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Individual members of the SPJST and SPJST lodges from across Texas have been the Czech Heritage Museum’s most consistent supporters since the beginning and remain so even today.  

Thank you!

 

A brief history of our founding supporters

The Czech Heritage Museum & Genealogy Center is the oldest Czech cultural or heritage museum in Texas.

While the need to establish a Czech library, archive and museum was recognized and discussed from the 1920s, supporters starting writing in favor of it in the early 1950s to the weekly Czech newspaper, Věstnik. Among these were Charlie Holasek of Corpus Christi, Otto Hanus of San Antonio, Bessie Valcik of Dallas, Jaroslav Kleprlik of San Antonio, Milos Podlipny of Rosenburg and Věstnik Editor, Frank Moucka of Ennis and West.

In 1954, a sort of official gathering was held at the SPJST fraternal organization’s offices at Central Avenue and 2nd Street in Temple.

Members of the Catholic fraternal organizations, KJT and KJZT were represented. Among those present were Charlie Holasek, Bessie Valcik, Otto Hanus, Edward L. Marek, August Kacir, Raymond Urbanovsky, J.F. Chupick, Charlie Navratil, L.O. Hosek, Milos Podlipny, and Jaroslav Kleprlik.

In the late 1950s, representatives and leaders of several Czech organizations, including Nick Morris, new editor of the Věstnik and Jerry Valchar of the RVOS met to discuss the project.

Several members of the clergy attended, as well as several of the original supporters named above.

The editor of the Czech publication Našinec, Josef Maresh and his son, Timothy, were at this meeting.

Nick Morris announced that he would take responsibility for starting a Czech library.

The first donation of books came in September of 1963, given by West attorney George Kacir.

After that, books began to come in from all parts of the U.S. Publisher Joe Holasek gave Morris space to store them in the rear of the printshop of the Cechoslovak Publishing Company in West.

Once that space was filled, Morris was able to move the books to an old ice house behind the printshop. It took many hours to vacuum and clean the inside of this building, but it was the first home of the Czech SPJST Library.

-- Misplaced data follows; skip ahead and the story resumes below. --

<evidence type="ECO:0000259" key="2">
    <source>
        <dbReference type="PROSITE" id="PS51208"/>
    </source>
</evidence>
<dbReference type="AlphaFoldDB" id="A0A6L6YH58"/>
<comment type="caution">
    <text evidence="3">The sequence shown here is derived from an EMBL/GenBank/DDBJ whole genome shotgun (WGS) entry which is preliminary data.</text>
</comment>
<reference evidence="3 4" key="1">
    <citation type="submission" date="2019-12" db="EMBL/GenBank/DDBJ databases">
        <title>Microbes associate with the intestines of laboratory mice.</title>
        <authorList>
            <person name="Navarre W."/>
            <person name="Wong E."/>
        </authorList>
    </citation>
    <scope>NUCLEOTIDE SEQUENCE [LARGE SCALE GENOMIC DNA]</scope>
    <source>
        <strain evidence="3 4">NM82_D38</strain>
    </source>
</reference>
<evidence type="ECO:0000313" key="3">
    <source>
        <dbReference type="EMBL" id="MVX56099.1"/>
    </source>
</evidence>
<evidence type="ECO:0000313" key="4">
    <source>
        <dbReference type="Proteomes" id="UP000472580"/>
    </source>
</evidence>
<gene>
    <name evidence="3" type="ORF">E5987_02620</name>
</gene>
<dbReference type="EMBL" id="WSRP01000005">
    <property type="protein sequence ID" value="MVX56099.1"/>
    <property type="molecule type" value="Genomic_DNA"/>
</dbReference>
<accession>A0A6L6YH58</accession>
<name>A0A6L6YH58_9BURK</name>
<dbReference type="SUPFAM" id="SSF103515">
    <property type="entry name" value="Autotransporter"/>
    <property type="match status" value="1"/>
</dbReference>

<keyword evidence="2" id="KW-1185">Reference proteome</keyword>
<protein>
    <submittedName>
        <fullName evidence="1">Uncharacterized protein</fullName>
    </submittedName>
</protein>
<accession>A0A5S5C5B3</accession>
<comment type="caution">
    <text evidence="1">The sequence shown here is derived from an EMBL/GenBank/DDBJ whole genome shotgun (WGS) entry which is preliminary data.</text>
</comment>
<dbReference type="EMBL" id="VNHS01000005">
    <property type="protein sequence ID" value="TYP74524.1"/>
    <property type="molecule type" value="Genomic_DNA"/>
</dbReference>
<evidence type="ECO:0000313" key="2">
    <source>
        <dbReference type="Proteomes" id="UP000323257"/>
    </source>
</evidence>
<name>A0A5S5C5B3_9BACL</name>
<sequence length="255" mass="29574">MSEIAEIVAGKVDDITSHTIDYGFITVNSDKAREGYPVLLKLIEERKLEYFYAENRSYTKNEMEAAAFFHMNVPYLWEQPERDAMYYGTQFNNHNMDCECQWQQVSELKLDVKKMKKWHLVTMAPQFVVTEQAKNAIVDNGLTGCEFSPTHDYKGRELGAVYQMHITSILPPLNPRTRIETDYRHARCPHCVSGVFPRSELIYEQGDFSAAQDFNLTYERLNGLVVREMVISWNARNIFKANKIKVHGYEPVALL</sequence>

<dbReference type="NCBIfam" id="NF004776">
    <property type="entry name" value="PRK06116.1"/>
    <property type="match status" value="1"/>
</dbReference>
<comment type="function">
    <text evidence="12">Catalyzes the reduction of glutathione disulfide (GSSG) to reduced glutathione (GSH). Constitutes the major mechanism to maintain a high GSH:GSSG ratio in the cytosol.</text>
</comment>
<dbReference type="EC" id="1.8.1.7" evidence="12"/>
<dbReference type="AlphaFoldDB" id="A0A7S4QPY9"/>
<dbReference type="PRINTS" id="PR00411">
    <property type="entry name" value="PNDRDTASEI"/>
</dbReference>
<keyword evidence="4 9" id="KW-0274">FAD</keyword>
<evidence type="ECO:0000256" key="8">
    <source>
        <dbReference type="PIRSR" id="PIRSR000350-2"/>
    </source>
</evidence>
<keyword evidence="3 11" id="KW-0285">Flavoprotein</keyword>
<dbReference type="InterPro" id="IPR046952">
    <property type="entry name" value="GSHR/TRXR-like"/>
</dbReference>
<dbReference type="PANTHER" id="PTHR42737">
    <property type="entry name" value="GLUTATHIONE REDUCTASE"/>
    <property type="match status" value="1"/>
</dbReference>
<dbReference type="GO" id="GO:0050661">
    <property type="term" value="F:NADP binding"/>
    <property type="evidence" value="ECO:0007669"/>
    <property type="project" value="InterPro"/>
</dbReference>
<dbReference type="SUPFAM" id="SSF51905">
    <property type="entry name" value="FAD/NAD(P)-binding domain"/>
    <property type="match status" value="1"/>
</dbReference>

A year later, the ice house was sold, so the library moved back into a larger space at the publishing company. By now, there were about 1,500 books.

In 1968, Nick Morris obtained permission to move the books to the fifth floor of the SPJST building at Central and 2nd Street in Temple.

Otto Hanus transported the books from West and then became curator and librarian. By then Mr. Hanus and his wife lived a few blocks north of downtown Temple. He walked to the SPJST building every weekday to work on the collection. He was meticulous and a true caretaker. His passion for the collection is obvious to today’s Museum staff, whenever working with the original artifacts and his documents.

The importance of a library of publications and books in the Czech language to the Texas immigrants is significant, a fact that newspaper editor Nick Morris must have recognized.

The Czech language was under attack numerous times in its history and almost went extinct. In fact, today’s Czech linguists are still working to recover lost pieces of the language by studying ancient texts and manuscripts. It not only suffered under Austrian rule, later occupational authorities also worked to subordinate if not denigrate the language.

Czech is considered the third most difficult language in the world for English speakers to learn. With seven cases, it has an intricate grammar. But the adventure is really in all of the word play, double entendre and inside humor of the language.

Czechs really enjoy their language!

When the Czech immigrants came to Texas, the illiteracy rate of people in the U.S. averaged more than 25 percent. The illiteracy rates of other ethnic groups from the Habsburg monarchy at the time ranged from 11 to 41 percent.

The illiteracy rate of Czech immigrants from Bohemia and Moravia was a mere 1.7 percent. More than 98 percent of the Czech immigrants could read and write.

It is understandable then, that Czech immigrants craved books and publications in their own language. Many brought their own books and Bibles with them from Europe, but once here Czechs published their own newspapers and books in the U.S.

Our collection of artifacts in the Czech language are more than heirlooms. As the Czech proverb states, “As long as the language is alive, the people will not disappear.”

Sources:

Morris, Nick A. A History of the SPJST: A Texas Chronicle 1897-1980. Temple, Texas. Stillhouse Hollow Publishers,1984.

U.S. Immigration Commission, 1907-1910, Statistical Review of Immigration, 1820-1910

U.S. Immigration Commission, 1907-1910, Emigration Conditions in Europe.

Thank you!